It seems that every Monday afternoon when I sit down to write this column, Microsoft Updater tells me that a patch for Microsoft Word is available. So every Monday afternoon, I dutifully download and install an update to Word. A thought occurred to me as I sat and waited the three or four minutes it takes for the update to complete.
I’ve probably spent more than half my time in front of a computer just sitting and watching progress bars.
All you DIY computer gurus know exactly what I’m talking about. Every time you download applications from the Internet, what do you see? A progress bar. Every time you have to apply software updates, what do you get to watch? A progress bar. Do you need to reboot your system for some reason? Guess what, another progress bar.
Of course, the intention of the progress bar is noble. Most of what a computer does is not visible to the user. The progress bar is how the computer says, “Hey, be patient! I’m working on it!” And back in the early days, we were glad see it. As a matter of fact, we designed our own progress bars to show off. Well, we never admitted that – the intent was to always “ensure optimal program performance.” However, the program always seemed to run better when integrated with a cool progress bar.
The classical progress bar possesses a couple of flaws, however. The standard left-to-right rectangle fill assumes that a process will run from beginning to end 1) at a reasonably constant pace, and 2) without error. In reality, poor software design, bad data and click-happy users tend to invalidate these assumptions. The resulting condition consistently ranks in the top three of the most frustrating computer issues – a stuck progress bar.
Software designers utilize several techniques to mitigate the occurrence of stuck progress bars. For example, the rectangular progress bar can be changed from “fill” to “bounce.” Instead of displaying progress from 0 to 100%, the bounce bar simply restarts in the reverse direction and repeats until the process completed. While the users won’t have any idea when the process completes, at least they believe the process is running.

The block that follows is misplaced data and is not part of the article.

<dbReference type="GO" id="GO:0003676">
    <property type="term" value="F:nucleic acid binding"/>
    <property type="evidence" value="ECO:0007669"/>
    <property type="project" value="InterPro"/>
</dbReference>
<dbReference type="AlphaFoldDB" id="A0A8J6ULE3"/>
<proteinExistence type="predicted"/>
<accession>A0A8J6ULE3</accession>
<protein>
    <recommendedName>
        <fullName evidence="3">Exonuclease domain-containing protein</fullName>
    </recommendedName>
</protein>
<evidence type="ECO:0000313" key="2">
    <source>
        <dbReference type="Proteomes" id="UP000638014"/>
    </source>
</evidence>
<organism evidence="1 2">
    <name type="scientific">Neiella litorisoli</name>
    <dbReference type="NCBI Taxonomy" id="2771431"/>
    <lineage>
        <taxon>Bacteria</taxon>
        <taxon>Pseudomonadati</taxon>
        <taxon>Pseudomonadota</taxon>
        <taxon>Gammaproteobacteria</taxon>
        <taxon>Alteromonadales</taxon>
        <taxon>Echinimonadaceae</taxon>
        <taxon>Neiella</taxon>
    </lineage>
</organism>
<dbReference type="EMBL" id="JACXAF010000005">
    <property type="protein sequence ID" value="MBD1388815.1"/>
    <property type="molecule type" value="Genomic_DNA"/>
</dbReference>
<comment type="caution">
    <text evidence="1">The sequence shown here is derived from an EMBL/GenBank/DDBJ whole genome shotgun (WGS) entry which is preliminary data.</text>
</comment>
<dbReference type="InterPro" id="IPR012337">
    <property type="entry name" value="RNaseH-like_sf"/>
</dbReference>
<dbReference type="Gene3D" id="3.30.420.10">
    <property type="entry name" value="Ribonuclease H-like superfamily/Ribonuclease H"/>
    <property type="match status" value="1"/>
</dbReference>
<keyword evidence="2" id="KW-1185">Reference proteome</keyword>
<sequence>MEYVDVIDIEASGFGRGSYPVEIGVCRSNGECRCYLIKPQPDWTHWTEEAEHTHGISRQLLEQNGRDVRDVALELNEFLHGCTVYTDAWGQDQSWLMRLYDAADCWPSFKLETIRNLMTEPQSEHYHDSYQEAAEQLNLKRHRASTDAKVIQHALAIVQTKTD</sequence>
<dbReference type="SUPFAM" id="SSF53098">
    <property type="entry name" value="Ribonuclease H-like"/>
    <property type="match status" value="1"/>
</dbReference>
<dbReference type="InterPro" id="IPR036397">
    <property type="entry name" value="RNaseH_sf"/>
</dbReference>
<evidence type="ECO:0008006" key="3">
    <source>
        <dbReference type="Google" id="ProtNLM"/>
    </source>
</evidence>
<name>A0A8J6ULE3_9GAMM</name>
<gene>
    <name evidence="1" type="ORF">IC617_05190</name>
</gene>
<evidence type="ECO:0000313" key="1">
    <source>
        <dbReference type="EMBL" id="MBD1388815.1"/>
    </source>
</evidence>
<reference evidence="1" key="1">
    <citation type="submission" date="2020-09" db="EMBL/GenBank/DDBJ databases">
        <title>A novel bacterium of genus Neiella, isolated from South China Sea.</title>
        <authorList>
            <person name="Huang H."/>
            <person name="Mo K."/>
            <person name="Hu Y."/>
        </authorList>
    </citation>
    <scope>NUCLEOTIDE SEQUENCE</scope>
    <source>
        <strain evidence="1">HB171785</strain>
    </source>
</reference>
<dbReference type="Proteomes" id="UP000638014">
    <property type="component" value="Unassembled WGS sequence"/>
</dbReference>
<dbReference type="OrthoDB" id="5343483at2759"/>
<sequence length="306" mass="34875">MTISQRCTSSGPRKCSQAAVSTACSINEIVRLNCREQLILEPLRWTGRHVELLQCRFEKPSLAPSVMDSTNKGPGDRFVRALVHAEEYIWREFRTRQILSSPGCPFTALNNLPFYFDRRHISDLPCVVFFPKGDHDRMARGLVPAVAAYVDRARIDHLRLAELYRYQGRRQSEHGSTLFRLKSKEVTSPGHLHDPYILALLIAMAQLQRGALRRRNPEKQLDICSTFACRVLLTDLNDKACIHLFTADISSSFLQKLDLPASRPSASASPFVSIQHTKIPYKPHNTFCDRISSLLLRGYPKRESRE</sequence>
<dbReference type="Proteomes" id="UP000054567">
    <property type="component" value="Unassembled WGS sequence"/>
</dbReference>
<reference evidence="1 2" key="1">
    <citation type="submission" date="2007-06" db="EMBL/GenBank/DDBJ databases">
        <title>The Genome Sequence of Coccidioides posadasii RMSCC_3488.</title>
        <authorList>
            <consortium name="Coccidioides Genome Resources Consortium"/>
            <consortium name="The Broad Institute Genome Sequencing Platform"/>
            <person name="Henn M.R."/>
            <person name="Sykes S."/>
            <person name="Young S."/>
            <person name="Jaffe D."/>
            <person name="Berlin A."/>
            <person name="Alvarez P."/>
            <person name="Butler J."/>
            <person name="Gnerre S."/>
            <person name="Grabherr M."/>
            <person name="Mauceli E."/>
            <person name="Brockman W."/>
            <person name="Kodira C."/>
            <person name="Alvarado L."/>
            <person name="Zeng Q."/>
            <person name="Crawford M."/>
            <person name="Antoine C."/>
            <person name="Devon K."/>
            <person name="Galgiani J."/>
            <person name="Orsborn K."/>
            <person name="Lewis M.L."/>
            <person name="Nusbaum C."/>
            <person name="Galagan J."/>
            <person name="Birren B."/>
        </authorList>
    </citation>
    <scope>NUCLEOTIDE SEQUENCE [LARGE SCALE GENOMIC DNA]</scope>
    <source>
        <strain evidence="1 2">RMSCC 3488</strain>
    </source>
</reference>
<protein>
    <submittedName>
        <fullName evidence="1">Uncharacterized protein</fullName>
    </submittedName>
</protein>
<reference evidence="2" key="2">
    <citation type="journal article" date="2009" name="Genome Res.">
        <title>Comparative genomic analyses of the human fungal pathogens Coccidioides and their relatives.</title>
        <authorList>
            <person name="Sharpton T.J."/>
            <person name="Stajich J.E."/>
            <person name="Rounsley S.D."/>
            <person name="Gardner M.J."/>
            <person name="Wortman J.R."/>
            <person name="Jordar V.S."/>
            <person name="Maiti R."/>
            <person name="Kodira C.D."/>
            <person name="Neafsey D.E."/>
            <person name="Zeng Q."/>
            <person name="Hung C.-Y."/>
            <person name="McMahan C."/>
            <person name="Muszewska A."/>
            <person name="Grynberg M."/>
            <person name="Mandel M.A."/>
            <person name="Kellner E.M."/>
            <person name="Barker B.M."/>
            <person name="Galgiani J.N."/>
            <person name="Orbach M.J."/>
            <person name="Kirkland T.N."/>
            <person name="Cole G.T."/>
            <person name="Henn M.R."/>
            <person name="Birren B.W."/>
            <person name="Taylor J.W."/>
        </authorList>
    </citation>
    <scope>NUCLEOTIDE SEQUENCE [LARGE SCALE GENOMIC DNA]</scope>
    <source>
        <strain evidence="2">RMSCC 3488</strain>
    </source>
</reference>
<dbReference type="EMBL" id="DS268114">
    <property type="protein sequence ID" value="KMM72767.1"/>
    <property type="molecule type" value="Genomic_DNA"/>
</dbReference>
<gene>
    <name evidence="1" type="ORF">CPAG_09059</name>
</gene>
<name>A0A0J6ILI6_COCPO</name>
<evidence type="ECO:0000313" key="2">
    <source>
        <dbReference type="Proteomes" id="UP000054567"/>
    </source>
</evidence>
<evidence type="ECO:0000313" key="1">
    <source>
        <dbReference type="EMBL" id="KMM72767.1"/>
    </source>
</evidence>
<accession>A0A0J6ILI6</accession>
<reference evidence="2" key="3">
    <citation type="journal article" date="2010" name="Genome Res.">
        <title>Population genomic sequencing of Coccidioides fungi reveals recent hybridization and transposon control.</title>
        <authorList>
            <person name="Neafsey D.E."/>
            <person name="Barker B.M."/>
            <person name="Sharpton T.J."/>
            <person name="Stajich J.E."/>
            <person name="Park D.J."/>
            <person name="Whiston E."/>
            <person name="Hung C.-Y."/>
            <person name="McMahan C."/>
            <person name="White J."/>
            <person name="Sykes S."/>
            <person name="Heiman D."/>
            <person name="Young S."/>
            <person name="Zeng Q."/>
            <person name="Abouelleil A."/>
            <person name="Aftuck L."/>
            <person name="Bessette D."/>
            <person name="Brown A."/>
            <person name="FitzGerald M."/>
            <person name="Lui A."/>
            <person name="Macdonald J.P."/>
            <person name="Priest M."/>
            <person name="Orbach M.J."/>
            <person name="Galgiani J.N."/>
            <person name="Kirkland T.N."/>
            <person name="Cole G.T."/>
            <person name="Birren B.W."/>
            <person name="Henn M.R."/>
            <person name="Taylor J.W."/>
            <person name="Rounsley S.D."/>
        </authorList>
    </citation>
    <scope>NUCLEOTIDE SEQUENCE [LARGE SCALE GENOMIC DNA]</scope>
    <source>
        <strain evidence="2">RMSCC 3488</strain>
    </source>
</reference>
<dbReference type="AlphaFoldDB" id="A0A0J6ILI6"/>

Designers also use other forms to display progress. First popularized in the early-1990’s with the Mosaic browser, variants of the spinning icon are now ubiquitous. While more graceful than the angular progress bar, the spinner still only displays activity. While useful, a hung application forces the user to helplessly endure the endless rotations of the spinning wheel of death.
Interestingly, the behavior of the progress bar influences the user’s perception of application performance. A faster spinning indicator makes the application seem its running faster. A progress bar that accelerates toward completion gives the indication of accelerating performance. A progress bar that “empties to the left” feels faster than one that “fills to the right.”
Designers have spent a great deal of effort to make applications seem fast. Wouldn’t it be interesting to transfer these techniques to every day life? Specifically, what would happen if you replaced traffic lights with LED progress bars? Would wait times feel shorter if we watched a red bar empty? Would drivers feel more confident when approaching a stale green if they saw that the bar is three-quarters full?
Yes, I know what you are thinking. Traffic lights won’t matter when we all have driverless cars. But its still fun to think about.